Fresh Off the Boat
A MemoirBook - 2013
NATIONAL BESTSELLER - NAMED ONE OF THE BEST BOOKS OF THE YEAR BY "KIRKUS REVIEWS"
Eddie Huang is the thirty-year-old proprietor of Baohaus--the hot East Village hangout where foodies, stoners, and students come to stuff their faces with delicious Taiwanese street food late into the night--and one of the food world's brightest and most controversial young stars. But before he created the perfect home for himself in a small patch of downtown New York, Eddie wandered the American wilderness looking for a place to call his own.
Eddie grew up in theme-park America, on a could-be-anywhere cul-de-sac in suburban Orlando, raised by a wild family of FOB ("fresh off the boat") hustlers and hysterics from Taiwan. While his father improbably launched a series of successful seafood and steak restaurants, Eddie burned his way through American culture, defying every "model minority" stereotype along the way. He obsessed over football, fought the all-American boys who called him a chink, partied like a gremlin, sold drugs with his crew, and idolized Tupac. His anchor through it all was food--from making Southern ribs with the Haitian cooks in his dad's restaurant to preparing traditional meals in his mother's kitchen to haunting the midnight markets of Taipei when he was shipped off to the homeland. After misadventures as an unlikely lawyer, street fashion renegade, and stand-up comic, Eddie finally threw everything he loved--past and present, family and food--into his own restaurant, bringing together a legacy stretching back to China and the shards of global culture he'd melded into his own identity.
Funny, raw, and moving, and told in an irrepressibly alive and original voice, "Fresh Off the Boat "recasts the immigrant's story for the twenty-first century. It's a story of food, family, and the forging of a new notion of what it means to be American.
Praise for "Fresh Off the Boat"
"Brash and funny . . . outrageous, courageous, moving, ironic and true."--"New York Times Book Review"
"Bawdy and frequently hilarious . . . a surprisingly sophisticated memoir about race and assimilation in America . . . as much James Baldwin and Jay-Z as Amy Tan . . . rowdy and] vital . . . It's a book about fitting in by not fitting in at all."--Dwight Garner, "The""New York Times"
"Uproariously funny . . . emotionally honest."--"Chicago Tribune"
"Huang is a fearless raconteur. His] writing is at once hilarious and provocative; his incisive wit pulls through like a perfect plate of dan dan noodles."--"Interview"
"Although writing a memoir is an audacious act for a thirty-year-old, it is not nearly as audacious as some of the things Huang did and survived even earlier. . . . Whatever he ends up doing, you can be sure it won't look or sound like anything that's come before. A single, kinetic passage from "Fresh Off the Boat" . . . is all you need to get that straight.""--Bookforum"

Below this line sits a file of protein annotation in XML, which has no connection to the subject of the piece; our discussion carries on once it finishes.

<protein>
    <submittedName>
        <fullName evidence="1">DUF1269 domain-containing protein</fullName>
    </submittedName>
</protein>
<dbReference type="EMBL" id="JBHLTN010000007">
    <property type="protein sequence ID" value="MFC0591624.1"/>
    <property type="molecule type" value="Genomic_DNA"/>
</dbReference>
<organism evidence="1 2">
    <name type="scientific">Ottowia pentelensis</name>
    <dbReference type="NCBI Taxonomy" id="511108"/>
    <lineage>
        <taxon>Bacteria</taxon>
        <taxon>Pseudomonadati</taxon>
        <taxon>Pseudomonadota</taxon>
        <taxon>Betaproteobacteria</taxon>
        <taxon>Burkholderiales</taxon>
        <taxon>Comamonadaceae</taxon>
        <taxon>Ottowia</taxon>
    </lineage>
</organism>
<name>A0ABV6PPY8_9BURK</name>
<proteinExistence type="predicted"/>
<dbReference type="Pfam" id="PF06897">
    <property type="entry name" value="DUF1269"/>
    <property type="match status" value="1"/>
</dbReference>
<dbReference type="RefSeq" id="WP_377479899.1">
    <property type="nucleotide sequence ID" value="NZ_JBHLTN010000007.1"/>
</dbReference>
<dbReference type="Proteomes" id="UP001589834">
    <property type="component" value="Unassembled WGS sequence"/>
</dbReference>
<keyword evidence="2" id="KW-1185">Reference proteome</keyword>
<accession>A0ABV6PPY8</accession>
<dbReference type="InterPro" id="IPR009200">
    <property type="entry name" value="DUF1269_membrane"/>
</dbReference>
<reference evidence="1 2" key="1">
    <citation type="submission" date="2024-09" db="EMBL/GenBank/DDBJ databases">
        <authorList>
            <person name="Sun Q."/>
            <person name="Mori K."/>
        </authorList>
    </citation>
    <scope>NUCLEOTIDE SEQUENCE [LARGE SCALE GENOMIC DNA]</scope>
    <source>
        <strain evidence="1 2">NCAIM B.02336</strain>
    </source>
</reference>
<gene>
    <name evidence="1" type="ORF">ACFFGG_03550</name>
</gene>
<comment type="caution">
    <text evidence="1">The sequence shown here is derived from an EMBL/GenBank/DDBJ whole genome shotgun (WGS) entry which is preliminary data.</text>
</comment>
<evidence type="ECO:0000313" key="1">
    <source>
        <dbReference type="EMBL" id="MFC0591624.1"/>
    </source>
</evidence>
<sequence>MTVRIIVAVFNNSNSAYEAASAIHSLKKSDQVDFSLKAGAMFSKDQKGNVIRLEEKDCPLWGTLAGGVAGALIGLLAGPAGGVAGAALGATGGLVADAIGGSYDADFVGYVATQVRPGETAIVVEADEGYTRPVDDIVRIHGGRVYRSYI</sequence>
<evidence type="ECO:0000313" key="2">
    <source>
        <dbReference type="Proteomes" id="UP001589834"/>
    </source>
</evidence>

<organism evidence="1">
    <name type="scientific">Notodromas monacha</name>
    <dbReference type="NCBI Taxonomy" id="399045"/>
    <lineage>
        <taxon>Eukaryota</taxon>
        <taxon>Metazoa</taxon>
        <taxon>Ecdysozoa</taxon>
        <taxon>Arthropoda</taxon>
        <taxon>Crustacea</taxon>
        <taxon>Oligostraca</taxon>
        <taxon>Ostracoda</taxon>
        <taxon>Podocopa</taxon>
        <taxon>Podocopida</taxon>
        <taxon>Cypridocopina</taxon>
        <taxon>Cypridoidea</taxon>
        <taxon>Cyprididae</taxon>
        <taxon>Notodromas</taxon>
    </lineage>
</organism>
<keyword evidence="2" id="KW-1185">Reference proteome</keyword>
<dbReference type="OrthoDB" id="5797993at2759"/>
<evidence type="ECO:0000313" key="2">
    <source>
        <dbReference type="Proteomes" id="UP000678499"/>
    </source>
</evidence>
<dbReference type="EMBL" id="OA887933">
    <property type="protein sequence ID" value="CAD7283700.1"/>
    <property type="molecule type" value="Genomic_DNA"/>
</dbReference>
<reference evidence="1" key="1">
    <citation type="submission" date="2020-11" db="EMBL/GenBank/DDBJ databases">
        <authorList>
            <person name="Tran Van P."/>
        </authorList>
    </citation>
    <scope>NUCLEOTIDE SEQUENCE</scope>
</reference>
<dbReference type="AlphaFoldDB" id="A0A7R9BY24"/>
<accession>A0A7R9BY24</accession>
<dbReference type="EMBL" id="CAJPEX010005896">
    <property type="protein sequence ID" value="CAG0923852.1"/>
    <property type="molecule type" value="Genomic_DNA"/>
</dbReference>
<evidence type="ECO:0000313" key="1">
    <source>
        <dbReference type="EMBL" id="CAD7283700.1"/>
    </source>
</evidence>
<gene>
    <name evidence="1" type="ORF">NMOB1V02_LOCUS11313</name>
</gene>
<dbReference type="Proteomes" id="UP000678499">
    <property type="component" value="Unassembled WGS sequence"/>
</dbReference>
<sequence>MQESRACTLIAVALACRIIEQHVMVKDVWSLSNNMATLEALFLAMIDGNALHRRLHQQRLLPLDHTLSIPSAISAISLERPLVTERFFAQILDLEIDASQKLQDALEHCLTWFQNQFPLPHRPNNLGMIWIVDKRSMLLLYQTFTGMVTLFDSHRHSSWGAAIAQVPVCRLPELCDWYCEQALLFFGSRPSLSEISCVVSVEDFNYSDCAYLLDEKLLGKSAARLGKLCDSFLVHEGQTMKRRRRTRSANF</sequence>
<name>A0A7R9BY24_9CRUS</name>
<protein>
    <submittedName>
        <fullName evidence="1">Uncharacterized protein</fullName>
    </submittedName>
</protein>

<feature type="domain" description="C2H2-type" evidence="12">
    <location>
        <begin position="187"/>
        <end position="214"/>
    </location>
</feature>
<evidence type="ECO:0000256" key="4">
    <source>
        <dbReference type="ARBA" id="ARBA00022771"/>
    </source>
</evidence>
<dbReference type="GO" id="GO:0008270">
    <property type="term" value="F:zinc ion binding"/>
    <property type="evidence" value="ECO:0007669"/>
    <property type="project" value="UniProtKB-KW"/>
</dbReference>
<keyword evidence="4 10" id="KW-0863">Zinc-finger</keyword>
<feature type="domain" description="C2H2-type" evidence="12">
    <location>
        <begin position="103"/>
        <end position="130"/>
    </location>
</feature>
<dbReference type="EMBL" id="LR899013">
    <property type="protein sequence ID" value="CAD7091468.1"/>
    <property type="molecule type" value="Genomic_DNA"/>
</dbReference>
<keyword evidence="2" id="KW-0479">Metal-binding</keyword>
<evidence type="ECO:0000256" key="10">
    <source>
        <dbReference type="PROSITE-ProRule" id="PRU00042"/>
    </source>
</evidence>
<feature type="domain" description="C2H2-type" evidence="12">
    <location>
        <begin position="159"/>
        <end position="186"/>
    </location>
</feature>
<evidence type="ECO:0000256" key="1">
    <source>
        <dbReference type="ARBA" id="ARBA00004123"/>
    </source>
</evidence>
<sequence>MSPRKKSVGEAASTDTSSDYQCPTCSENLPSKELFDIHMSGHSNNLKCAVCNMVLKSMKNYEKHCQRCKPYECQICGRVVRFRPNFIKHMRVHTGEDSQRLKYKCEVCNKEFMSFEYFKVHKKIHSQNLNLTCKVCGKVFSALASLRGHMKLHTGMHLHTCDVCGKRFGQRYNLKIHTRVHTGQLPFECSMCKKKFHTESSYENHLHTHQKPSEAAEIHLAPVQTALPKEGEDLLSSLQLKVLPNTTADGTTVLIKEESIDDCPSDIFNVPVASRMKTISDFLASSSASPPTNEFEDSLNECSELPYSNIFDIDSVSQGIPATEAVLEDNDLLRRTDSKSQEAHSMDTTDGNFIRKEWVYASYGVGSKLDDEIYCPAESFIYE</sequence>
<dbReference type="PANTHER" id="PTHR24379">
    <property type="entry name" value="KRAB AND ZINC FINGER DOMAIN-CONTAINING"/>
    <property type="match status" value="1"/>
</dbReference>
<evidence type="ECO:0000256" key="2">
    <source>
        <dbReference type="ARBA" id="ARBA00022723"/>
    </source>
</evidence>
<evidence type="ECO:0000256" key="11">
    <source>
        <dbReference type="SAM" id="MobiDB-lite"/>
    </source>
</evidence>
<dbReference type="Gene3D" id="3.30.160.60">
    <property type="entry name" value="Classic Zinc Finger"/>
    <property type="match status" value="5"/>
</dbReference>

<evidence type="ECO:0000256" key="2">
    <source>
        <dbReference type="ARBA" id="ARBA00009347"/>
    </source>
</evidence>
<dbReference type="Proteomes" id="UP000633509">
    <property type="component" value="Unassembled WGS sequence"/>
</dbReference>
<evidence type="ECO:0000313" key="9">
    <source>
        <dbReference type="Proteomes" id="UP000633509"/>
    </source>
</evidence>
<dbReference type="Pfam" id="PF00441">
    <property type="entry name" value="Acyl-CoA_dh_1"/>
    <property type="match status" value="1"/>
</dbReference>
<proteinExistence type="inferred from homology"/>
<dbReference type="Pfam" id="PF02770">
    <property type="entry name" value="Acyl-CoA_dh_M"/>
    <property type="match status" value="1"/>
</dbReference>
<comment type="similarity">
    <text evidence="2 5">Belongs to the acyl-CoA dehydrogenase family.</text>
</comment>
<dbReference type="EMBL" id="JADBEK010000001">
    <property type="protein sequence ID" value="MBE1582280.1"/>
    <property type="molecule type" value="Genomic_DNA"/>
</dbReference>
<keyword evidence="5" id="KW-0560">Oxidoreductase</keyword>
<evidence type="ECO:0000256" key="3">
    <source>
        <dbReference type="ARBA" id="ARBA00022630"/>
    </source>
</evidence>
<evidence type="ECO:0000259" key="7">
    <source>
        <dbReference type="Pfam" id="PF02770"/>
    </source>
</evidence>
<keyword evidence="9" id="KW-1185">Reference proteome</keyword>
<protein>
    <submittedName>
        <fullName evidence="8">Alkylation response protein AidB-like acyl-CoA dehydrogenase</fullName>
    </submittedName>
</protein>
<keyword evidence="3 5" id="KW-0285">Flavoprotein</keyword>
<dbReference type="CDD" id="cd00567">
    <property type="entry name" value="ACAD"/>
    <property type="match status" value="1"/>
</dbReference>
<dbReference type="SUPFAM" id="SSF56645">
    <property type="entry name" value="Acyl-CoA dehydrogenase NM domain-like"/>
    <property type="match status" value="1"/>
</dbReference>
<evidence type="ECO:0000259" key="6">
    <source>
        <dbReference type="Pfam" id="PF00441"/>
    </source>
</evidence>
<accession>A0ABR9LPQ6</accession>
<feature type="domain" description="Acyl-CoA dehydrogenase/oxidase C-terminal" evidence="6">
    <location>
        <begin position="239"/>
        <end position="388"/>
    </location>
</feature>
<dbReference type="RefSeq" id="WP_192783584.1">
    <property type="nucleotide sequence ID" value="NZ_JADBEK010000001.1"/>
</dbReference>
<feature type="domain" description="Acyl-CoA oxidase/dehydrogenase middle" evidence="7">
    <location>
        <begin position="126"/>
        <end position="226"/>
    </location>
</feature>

From Library Staff
Eddie Huang tells the story of his growing up as a Taiwanese/Chinese American.
now a TV series, Tuesdays evening, on ABC.
From the critics
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I was a Chinese-American kid raised by hip-hop and basketball with screaming, yelling, abusive parents in the background. If that makes me a rotten banana, well, tell it like it is.
From the people at Christian Fellowship to First Academy to my parents to Confucius to thousands of years of ass-backwards Chinese thinking, I knew how it felt. Everything my parents did to me and their parents did to them was justified under the banner of Tradition, Family, and Culture.
Important distinction. Note that I say “a voice” not “the voice.” I don’t speak for all Asian Americans, I speak for a few rotten bananas like me.
My mom always wanted to send food back. Everything on the side, some things hot, some things cold, no MSG, less oil, more chilis, oh, and some vinegar please. Black vinegar with green chilis if you have it, if not, red vinegar with ginger, and if you don’t have that, then just white vinegar by itself and a can of Coke, not diet because diet causes cancer.
sell. I spent the first five years of my life handcuffed to a playpen in the middle of this mini-mall furniture-store office. Before I even knew about guns, I was trying to shoot myself.
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